‘Selva and I have both matured a lot’
... says cinematographer Arvind Krishna, who has become busy in Tamil cinema again
Arvind Krishna is returning to Tamil cinema with two biggies, Nenjam Marappathillai and Nibunan. Excerpts from a quick conversation with the ace cinematographer:
What does it feel like to work with Selvaraghavan again?
I have worked with him on several films including his first two, Kaadhal Kondein and 7G Rainbow Colony. And now, I see that our chemistry has actually got better. We have both matured.
How does Arvind Krishna like to plan his shoot?
I do most of it on the location. Of course, there are some cases where I plan the whole day well in advance, including what equipment I want to use. For particularly challenging scenes, I like to take a day off with the team, so we can all rehearse. For the stunt sequences of Nenjam Marappathillai, that’s what we did. The actors were all given training for at least a couple of days before we proceeded with the shot.
In Pudhupettai, especially, some of the shots were exquisite. But what if the tone of a scene goes against the tone of a film?
The priority is always the mood of the film. And if in keeping with it, the mood of the scene. And then of course, we try to delineate the shades of the character if we can. If a film is dark, like, say, Pudhupettai, it would be against the philosophy of the film if we went and shot a colourful song in Europe.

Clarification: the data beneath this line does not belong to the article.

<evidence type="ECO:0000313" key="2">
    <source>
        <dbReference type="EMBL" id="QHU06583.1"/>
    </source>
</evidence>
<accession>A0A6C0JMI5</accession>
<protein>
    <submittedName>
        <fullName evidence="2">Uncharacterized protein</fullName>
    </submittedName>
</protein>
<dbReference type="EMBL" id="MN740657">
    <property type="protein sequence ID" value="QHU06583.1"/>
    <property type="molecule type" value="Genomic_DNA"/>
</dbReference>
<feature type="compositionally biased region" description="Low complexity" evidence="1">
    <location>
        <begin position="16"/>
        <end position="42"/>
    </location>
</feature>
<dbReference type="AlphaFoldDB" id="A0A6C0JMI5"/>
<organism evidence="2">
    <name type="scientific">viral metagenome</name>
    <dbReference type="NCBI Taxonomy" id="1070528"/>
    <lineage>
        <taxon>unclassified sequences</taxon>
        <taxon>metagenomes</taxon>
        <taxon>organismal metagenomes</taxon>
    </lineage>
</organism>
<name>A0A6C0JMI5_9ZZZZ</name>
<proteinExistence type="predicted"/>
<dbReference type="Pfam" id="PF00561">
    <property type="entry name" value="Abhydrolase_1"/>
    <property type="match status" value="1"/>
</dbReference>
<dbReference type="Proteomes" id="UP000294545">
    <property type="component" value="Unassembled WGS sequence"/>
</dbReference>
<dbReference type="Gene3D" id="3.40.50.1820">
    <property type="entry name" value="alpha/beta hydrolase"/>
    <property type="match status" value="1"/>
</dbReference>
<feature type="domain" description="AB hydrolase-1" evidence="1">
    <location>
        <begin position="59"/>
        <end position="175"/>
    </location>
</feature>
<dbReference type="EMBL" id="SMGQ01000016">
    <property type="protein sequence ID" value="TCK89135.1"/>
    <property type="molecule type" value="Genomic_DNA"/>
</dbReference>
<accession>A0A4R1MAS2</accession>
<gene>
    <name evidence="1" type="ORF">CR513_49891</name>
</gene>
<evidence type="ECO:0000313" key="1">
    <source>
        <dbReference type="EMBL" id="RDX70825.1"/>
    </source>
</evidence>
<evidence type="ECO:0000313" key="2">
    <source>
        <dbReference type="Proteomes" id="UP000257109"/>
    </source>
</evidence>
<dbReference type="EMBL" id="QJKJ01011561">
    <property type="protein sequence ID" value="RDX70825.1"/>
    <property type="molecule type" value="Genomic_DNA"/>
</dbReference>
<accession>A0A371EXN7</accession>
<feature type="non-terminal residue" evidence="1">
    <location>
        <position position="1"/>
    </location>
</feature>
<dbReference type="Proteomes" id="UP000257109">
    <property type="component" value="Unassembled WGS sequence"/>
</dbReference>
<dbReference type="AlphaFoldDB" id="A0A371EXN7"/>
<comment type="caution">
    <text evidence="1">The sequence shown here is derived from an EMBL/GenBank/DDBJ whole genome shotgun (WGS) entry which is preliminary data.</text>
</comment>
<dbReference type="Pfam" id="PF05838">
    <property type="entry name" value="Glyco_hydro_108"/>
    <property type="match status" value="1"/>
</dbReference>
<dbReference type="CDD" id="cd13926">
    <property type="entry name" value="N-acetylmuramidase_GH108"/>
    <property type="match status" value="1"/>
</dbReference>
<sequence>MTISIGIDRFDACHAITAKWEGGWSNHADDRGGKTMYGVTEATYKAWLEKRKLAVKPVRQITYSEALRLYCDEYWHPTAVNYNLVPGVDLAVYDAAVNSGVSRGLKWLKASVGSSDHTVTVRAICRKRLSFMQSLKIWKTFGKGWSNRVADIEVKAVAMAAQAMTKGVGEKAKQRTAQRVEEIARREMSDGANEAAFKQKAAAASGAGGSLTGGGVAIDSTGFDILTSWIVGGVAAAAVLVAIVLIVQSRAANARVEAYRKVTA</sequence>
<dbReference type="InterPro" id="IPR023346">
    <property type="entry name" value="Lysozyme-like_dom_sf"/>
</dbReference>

You’ve never been against experimentation. For instance, there has been a lot of talk about an underwater sequence in Nenjam Marappathillai.
We used GoPro cameras and managed it. Else, we would have had to worry about arranging tanks, making sure the water is clean enough, and all this can get quite expensive. If we decide to shoot in a swimming pool, we have to make sure that there are enough lights to light up the shot.
While on lights, Arun Vaidyanathan, the director of Nibunan, was full of appreciation for how you used a headlight as a light source for one of the scenes?
(Laughs) Necessity is the mother of invention. It was an instinctive choice to do that. I felt it would add a certain edge to the mood of the film. Also, we were facing a lot of constraints and the idea to do this just came to me. The shot has come out really well.
What are these constraints you speak of?
As it was a bilingual, we had to shoot every scene twice, and the difficulty lay in making sure every aspect of the shot remained the same. I have tried to stay away from the usual techniques: the fast cuts, close-ups and the shaky camera technique. It’s a very unique thriller, and I’m quite excited about its release.